British Wool, giveaway, KAL, KnitBritish, KnitBritish Rav group, KnitLocal, Podcast, Podcast Lounge, sheep, spinning, wool, Wool Exploration, yarn review
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Episode 100!

Image copyright: r. nial bradshaw 

Episode 100! WOW! What a lovely milestone, and all thanks to the encouragement of you, lovely listeners, followers and pals.

Listen to episode 100


| A little of what you’ve enjoyed over the past 100 episodes

I open the show today with a wee snippet from episode 1, four years ago! Thanks to those of you on social media who told me some of your favourite parts of the podcast over the past 4 years.
Julia, Alix and Clare all nominated a good rant – it was so hard to choose just one!
Isla wanted to hear a bit of my first interview with Karie Westermann, from Episode 18 and I also play you a bit from one of my own favourite episodes, when i chatted to Karie in front on an audience at EYF2015.
Lisa Jane, Lynne, Josh and Liz enjoyed my chat with Felix Ford, after EYF 2016.
Amy wanted to hear a bit from one of my chat’s with The Knitting Goddess, Joy McMillan.
Shona and Clare wanted to hear a bit from the Jamiesons of Shetland episode; Shona nominated the clip you’ll hear in today’s episode!
Pam wanted to hear a bit of the Uist Wool episode and also she enjoyed my interview with Leona, from Fluph, in episode 56.

Thank you for all the suggestions. It was hard just to pick snippets and not play the entire thing for each pick! I am really looking forward to the next 100!

Blacker PodKAL

The cast on for the BlackerPodKAL is Saturday, 13th! There is a chatter thread in the Blacker Yarn group on raverly and all the info you need is here.

  • Cast on date is Saturday 13th January (The KB100DECK day!)
  • Cast off date is Sunday 11th March (with a few days to allow for blocking ahead of EYF!)
  • You must use yarn from the Blacker range
  • You can knit or crochet any design you like,
  • This C/KAL is open to everyone, whether you can make EYF or not.
  • There is a thread in the Blacker Ravelry group to chatter about your pattern choices and yarn choices and post pictures of your WIPs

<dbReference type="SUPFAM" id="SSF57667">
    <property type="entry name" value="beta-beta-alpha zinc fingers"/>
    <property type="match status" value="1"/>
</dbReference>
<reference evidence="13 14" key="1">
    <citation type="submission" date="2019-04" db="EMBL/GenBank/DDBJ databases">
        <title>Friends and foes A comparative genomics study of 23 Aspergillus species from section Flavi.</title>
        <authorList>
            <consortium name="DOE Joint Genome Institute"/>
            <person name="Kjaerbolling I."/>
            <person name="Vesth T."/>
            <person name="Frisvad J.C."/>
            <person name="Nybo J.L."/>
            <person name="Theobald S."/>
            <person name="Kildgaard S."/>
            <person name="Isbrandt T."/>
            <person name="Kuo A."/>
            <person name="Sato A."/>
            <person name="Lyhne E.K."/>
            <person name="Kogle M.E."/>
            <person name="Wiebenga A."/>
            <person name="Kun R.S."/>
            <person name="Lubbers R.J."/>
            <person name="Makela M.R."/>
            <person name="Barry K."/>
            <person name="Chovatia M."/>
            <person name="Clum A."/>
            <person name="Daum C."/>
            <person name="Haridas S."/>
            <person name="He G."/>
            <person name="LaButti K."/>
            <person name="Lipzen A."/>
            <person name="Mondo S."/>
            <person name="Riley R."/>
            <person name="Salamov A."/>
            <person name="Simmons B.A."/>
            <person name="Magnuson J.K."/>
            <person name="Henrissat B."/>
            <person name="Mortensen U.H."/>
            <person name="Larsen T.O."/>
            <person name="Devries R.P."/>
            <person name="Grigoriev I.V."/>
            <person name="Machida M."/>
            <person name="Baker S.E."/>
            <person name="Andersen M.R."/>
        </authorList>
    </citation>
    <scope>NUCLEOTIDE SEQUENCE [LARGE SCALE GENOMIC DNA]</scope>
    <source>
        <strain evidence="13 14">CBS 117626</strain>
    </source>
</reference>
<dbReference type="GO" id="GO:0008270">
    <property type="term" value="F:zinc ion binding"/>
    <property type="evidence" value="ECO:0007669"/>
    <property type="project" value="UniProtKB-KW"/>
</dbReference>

• There will be a Blacker discount code as a prize at the end of the KAL
  • Tag your projects blackerpodkal on Ravelry and use #BlackerPodKAL on social media.

Did you also see that the podcaster list has been revealed and that you can find out some of the podcasters and vloggers joining us at EYF? NO? Well get on over to the Edinburgh Yarn Fest website. Much more details on the next episode.

|Wool Exploration: North Ronaldsay

The first wool exploration has taken place – in December many of us went on an adventure with North Ronaldsay and took that yarn on a swatch road test. I would like to thank everyone who took part in the reviews, and also in the chatter in the ravelry group. There were 56 swatch reviews made in Raverly projects, but there was also discussion in the group too. These are collated keywords from those findings. As you will see there are different dimensions here. Do remember that people are using a range of different yarns here and the key thing: Not all wool from the same breed will be homogeneous!

Hand-squish-Grab (how the yarn feels in the skein/ball):

Coarse, but soft. Firm bounce in the ball, with a smooth almost soft feel. Soft and squishy with a rustic hand. Creamy in the skein. Ply is plumpy. Ball feels firm and dense.  Lots of guard hair present. Thin and thick guard hairs halo the ply. A great lustre. A great sheepy smell.

Initial thoughts on use:

A hairy yarn. Great for outwear.  Great for garments, cable and colour work as well. Should OK for stout outerwear. Great yarn from sweaters and garments.

Knitting experience:

Softer knitting than in the ball. Sheds a lot. Surprisingly smooth lanolin feeling. Crisp to the hand. The yarn sticks to the ball. Unwashed swatch is firm and the stitch definition is great. Grabby wool, but it also sheds. Silky and strong. Crispy and reliable.

an unwashed, unworn swatch,. see the hairs standing up?

Wash, block, wear test 1: